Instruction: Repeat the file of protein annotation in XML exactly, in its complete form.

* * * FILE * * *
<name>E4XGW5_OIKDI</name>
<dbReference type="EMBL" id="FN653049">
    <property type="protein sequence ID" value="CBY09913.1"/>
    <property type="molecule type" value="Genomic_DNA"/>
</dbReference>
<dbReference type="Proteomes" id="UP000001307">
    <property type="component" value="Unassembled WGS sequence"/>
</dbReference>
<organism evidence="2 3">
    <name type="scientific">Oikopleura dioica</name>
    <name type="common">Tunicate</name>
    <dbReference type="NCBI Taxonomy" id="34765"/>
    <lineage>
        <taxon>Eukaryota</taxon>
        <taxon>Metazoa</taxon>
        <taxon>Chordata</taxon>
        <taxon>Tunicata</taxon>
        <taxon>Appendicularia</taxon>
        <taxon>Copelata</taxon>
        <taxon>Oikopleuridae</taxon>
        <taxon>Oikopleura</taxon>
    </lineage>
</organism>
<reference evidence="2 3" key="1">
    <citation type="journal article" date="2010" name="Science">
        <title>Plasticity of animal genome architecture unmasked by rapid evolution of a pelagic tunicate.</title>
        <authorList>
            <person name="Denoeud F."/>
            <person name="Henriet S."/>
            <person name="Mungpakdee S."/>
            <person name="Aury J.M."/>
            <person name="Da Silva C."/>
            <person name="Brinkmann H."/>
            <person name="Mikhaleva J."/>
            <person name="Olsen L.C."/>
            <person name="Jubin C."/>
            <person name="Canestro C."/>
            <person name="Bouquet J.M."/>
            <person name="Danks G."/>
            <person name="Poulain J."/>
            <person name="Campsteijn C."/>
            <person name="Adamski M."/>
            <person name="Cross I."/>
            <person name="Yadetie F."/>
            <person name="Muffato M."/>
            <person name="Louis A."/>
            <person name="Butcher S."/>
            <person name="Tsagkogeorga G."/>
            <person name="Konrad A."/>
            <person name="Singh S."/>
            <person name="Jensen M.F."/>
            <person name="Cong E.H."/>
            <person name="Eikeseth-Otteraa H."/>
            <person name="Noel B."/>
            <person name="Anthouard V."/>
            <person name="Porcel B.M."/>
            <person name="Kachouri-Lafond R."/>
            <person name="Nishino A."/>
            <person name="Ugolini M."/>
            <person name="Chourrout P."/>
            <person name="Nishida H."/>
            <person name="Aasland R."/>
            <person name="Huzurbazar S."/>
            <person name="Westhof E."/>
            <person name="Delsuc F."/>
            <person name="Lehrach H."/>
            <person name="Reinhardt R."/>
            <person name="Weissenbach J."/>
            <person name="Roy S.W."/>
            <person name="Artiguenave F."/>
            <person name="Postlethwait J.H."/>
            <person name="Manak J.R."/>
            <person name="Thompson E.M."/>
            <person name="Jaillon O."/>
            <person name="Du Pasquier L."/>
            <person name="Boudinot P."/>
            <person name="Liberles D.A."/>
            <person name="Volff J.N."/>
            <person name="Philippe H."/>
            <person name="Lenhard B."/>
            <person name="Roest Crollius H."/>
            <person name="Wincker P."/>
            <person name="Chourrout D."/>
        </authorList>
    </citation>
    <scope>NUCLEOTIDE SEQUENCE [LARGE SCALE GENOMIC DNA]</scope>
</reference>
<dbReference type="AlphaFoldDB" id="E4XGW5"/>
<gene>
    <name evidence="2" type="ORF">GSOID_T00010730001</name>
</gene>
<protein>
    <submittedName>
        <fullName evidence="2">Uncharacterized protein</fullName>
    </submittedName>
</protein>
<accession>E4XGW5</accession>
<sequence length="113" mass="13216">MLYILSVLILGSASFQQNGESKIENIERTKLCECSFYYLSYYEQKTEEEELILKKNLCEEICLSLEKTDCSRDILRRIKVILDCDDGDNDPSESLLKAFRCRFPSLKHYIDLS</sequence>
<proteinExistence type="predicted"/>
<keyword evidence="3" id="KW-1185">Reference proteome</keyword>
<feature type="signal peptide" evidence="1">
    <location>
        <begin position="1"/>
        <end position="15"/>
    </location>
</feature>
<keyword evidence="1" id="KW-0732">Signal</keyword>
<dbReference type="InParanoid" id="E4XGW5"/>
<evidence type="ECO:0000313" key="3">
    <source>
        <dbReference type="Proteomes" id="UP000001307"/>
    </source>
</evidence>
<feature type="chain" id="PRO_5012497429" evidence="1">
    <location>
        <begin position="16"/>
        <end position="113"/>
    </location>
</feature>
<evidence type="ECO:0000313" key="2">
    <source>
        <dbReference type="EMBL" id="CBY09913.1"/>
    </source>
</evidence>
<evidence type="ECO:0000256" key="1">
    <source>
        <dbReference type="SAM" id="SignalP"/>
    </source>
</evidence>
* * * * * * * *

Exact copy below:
<name>E4XGW5_OIKDI</name>
<dbReference type="EMBL" id="FN653049">
    <property type="protein sequence ID" value="CBY09913.1"/>
    <property type="molecule type" value="Genomic_DNA"/>
</dbReference>
<dbReference type="Proteomes" id="UP000001307">
    <property type="component" value="Unassembled WGS sequence"/>
</dbReference>
<organism evidence="2 3">
    <name type="scientific">Oikopleura dioica</name>
    <name type="common">Tunicate</name>
    <dbReference type="NCBI Taxonomy" id="34765"/>
    <lineage>
        <taxon>Eukaryota</taxon>
        <taxon>Metazoa</taxon>
        <taxon>Chordata</taxon>
        <taxon>Tunicata</taxon>
        <taxon>Appendicularia</taxon>
        <taxon>Copelata</taxon>
        <taxon>Oikopleuridae</taxon>
        <taxon>Oikopleura</taxon>
    </lineage>
</organism>
<reference evidence="2 3" key="1">
    <citation type="journal article" date="2010" name="Science">
        <title>Plasticity of animal genome architecture unmasked by rapid evolution of a pelagic tunicate.</title>
        <authorList>
            <person name="Denoeud F."/>
            <person name="Henriet S."/>
            <person name="Mungpakdee S."/>
            <person name="Aury J.M."/>
            <person name="Da Silva C."/>
            <person name="Brinkmann H."/>
            <person name="Mikhaleva J."/>
            <person name="Olsen L.C."/>
            <person name="Jubin C."/>
            <person name="Canestro C."/>
            <person name="Bouquet J.M."/>
            <person name="Danks G."/>
            <person name="Poulain J."/>
            <person name="Campsteijn C."/>
            <person name="Adamski M."/>
            <person name="Cross I."/>
            <person name="Yadetie F."/>
            <person name="Muffato M."/>
            <person name="Louis A."/>
            <person name="Butcher S."/>
            <person name="Tsagkogeorga G."/>
            <person name="Konrad A."/>
            <person name="Singh S."/>
            <person name="Jensen M.F."/>
            <person name="Cong E.H."/>
            <person name="Eikeseth-Otteraa H."/>
            <person name="Noel B."/>
            <person name="Anthouard V."/>
            <person name="Porcel B.M."/>
            <person name="Kachouri-Lafond R."/>
            <person name="Nishino A."/>
            <person name="Ugolini M."/>
            <person name="Chourrout P."/>
            <person name="Nishida H."/>
            <person name="Aasland R."/>
            <person name="Huzurbazar S."/>
            <person name="Westhof E."/>
            <person name="Delsuc F."/>
            <person name="Lehrach H."/>
            <person name="Reinhardt R."/>
            <person name="Weissenbach J."/>
            <person name="Roy S.W."/>
            <person name="Artiguenave F."/>
            <person name="Postlethwait J.H."/>
            <person name="Manak J.R."/>
            <person name="Thompson E.M."/>
            <person name="Jaillon O."/>
            <person name="Du Pasquier L."/>
            <person name="Boudinot P."/>
            <person name="Liberles D.A."/>
            <person name="Volff J.N."/>
            <person name="Philippe H."/>
            <person name="Lenhard B."/>
            <person name="Roest Crollius H."/>
            <person name="Wincker P."/>
            <person name="Chourrout D."/>
        </authorList>
    </citation>
    <scope>NUCLEOTIDE SEQUENCE [LARGE SCALE GENOMIC DNA]</scope>
</reference>
<dbReference type="AlphaFoldDB" id="E4XGW5"/>
<gene>
    <name evidence="2" type="ORF">GSOID_T00010730001</name>
</gene>
<protein>
    <submittedName>
        <fullName evidence="2">Uncharacterized protein</fullName>
    </submittedName>
</protein>
<accession>E4XGW5</accession>
<sequence length="113" mass="13216">MLYILSVLILGSASFQQNGESKIENIERTKLCECSFYYLSYYEQKTEEEELILKKNLCEEICLSLEKTDCSRDILRRIKVILDCDDGDNDPSESLLKAFRCRFPSLKHYIDLS</sequence>
<proteinExistence type="predicted"/>
<keyword evidence="3" id="KW-1185">Reference proteome</keyword>
<feature type="signal peptide" evidence="1">
    <location>
        <begin position="1"/>
        <end position="15"/>
    </location>
</feature>
<keyword evidence="1" id="KW-0732">Signal</keyword>
<dbReference type="InParanoid" id="E4XGW5"/>
<evidence type="ECO:0000313" key="3">
    <source>
        <dbReference type="Proteomes" id="UP000001307"/>
    </source>
</evidence>
<feature type="chain" id="PRO_5012497429" evidence="1">
    <location>
        <begin position="16"/>
        <end position="113"/>
    </location>
</feature>
<evidence type="ECO:0000313" key="2">
    <source>
        <dbReference type="EMBL" id="CBY09913.1"/>
    </source>
</evidence>
<evidence type="ECO:0000256" key="1">
    <source>
        <dbReference type="SAM" id="SignalP"/>
    </source>
</evidence>